Most Read articles – Nvidia-Arm, Important Taiwan, Risc-V Integrity

What are the topics covered this week? There’s the Nvidia acquisition of Arm (both news story and blog post), the new Chair of the IET, the Integrity RTOS for Risc-V and the importance of Taiwan…

5. IET selects first female Chair in its 150-year history
Dr Carol Marsh OBE – the Deputy Head of Electronics Engineering at the aerospace company Leonardo – has been selected by members of the Institution of Engineering and Technology’s (IET) Council to chair the organisation. The decision makes her the first female Chair of the IET in its 150-year history. Her tenure will run until 30 September 2022 and she says she will focus on connecting with existing engineering talent, while raising awareness of the dynamic role the future generation can play by becoming engineers.

4. Green Hills covers Risc-V with Integrity
Green Hills Software has announced a version of its safety and security-enhanced Integrity real-time operating system for RISC-V. The RTOS is integrated with hardware boards from Microchip (PolarFire Icicle kit) and SiFive (HiFive Unmatched board), processor IP from SiFive and can be used with Microchip’s PolarFireSoC and Mi-V ecosystem. “The integration of safety and security-critical RTOS Integrity into SiFive HiFive products is an exciting step forward for the Risc-V and SiFive ecosystem,” said SiFive CTO Yunsup Lee, co-inventor of Risc-V.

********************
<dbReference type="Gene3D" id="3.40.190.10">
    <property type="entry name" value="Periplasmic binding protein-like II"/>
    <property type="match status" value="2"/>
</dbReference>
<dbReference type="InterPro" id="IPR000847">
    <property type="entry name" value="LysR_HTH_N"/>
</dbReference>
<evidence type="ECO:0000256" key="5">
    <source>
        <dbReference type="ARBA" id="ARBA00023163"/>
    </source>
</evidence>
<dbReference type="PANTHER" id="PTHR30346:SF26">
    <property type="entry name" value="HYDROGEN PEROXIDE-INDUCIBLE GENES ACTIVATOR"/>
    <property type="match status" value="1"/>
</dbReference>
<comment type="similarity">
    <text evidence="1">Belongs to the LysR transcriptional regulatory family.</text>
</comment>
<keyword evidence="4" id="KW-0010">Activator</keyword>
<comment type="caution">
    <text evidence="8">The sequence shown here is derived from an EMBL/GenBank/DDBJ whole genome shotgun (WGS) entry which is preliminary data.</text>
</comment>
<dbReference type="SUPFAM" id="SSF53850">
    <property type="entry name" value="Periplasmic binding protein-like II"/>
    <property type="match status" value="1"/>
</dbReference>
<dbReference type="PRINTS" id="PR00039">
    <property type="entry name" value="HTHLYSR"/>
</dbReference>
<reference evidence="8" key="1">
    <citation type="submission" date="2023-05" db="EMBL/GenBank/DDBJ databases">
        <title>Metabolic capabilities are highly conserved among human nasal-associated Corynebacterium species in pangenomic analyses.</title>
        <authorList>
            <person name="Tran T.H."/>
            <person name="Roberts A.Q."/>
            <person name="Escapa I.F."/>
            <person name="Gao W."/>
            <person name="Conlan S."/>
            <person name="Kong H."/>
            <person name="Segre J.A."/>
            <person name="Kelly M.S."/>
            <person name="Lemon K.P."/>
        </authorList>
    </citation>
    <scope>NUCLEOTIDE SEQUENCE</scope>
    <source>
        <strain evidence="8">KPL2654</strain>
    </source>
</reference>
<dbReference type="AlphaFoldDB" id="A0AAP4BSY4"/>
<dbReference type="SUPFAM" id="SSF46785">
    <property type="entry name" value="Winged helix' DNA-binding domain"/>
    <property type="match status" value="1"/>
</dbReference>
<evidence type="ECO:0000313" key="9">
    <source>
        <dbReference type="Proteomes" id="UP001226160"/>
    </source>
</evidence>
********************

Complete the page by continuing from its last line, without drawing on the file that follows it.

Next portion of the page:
3. The Importance of Taiwan
Led by TSMC, Taiwan by far holds the largest share of leading-edge (i.e., <10nm) IC capacity (63%) of any country in the world. South Korea, represented by Samsung, holds the remaining 37%. As of December 2020, Taiwan held the largest share of IC industry capacity of any country or region in the world, says IC Insights. Combined with China’s IC capacity, the share of IC capacity within the borders of China and Taiwan would represent about 37% of global IC capacity, about 3x the amount of IC capacity located in North America.

2. EU May Make The Right Call On Nvidia-Arm [Mannerisms]
If, as extensively reported, the EU may decide on October 27th to subject the proposed Nvidia-Arm merger to a prolonged investigation, the electronics industry will breathe a sigh of relief. If an industry player gets control of the dominant processor architecture of an industry segment then it can suck out most of the profit from that segment for itself. We saw that with Wintel. Arm achieved its early success not only because it had a core which was suitable for mobile but because it was an IP development house selling its cores to everyone on equal terms.

1. EU moves towards four month investigation into Nvidia-Arm deal
The EU is going to put the Nvidia-Arm deal into a four month investigation process, reports Reuters. The expected decision follows the EU’s reported rejection of concessions offered by Nvidia. The UK government has also put the deal into an extended investigatory process. With Nvidia being a major Arm customer, the concern is that Arm’s policy of treating all customers the same would be prejudiced by the deal.

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